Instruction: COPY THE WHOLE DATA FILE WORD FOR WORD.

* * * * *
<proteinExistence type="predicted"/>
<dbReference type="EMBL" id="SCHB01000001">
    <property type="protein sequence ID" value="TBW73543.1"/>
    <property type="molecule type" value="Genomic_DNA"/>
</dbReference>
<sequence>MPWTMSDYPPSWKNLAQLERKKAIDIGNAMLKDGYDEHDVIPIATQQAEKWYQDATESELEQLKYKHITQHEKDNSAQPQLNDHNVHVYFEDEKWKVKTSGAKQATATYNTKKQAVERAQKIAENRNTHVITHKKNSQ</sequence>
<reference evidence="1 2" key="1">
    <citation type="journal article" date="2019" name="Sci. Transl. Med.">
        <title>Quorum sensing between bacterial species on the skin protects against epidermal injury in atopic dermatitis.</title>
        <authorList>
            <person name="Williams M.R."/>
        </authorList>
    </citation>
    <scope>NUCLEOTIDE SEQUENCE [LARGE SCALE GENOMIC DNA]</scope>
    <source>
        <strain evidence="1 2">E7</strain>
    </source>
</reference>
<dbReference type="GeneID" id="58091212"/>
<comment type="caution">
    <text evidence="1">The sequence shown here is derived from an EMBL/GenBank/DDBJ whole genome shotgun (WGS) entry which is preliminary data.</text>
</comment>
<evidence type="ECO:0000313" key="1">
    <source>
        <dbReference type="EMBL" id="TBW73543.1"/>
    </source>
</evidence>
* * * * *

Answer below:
<proteinExistence type="predicted"/>
<dbReference type="EMBL" id="SCHB01000001">
    <property type="protein sequence ID" value="TBW73543.1"/>
    <property type="molecule type" value="Genomic_DNA"/>
</dbReference>
<sequence>MPWTMSDYPPSWKNLAQLERKKAIDIGNAMLKDGYDEHDVIPIATQQAEKWYQDATESELEQLKYKHITQHEKDNSAQPQLNDHNVHVYFEDEKWKVKTSGAKQATATYNTKKQAVERAQKIAENRNTHVITHKKNSQ</sequence>
<reference evidence="1 2" key="1">
    <citation type="journal article" date="2019" name="Sci. Transl. Med.">
        <title>Quorum sensing between bacterial species on the skin protects against epidermal injury in atopic dermatitis.</title>
        <authorList>
            <person name="Williams M.R."/>
        </authorList>
    </citation>
    <scope>NUCLEOTIDE SEQUENCE [LARGE SCALE GENOMIC DNA]</scope>
    <source>
        <strain evidence="1 2">E7</strain>
    </source>
</reference>
<dbReference type="GeneID" id="58091212"/>
<comment type="caution">
    <text evidence="1">The sequence shown here is derived from an EMBL/GenBank/DDBJ whole genome shotgun (WGS) entry which is preliminary data.</text>
</comment>
<evidence type="ECO:0000313" key="1">
    <source>
        <dbReference type="EMBL" id="TBW73543.1"/>
    </source>
</evidence>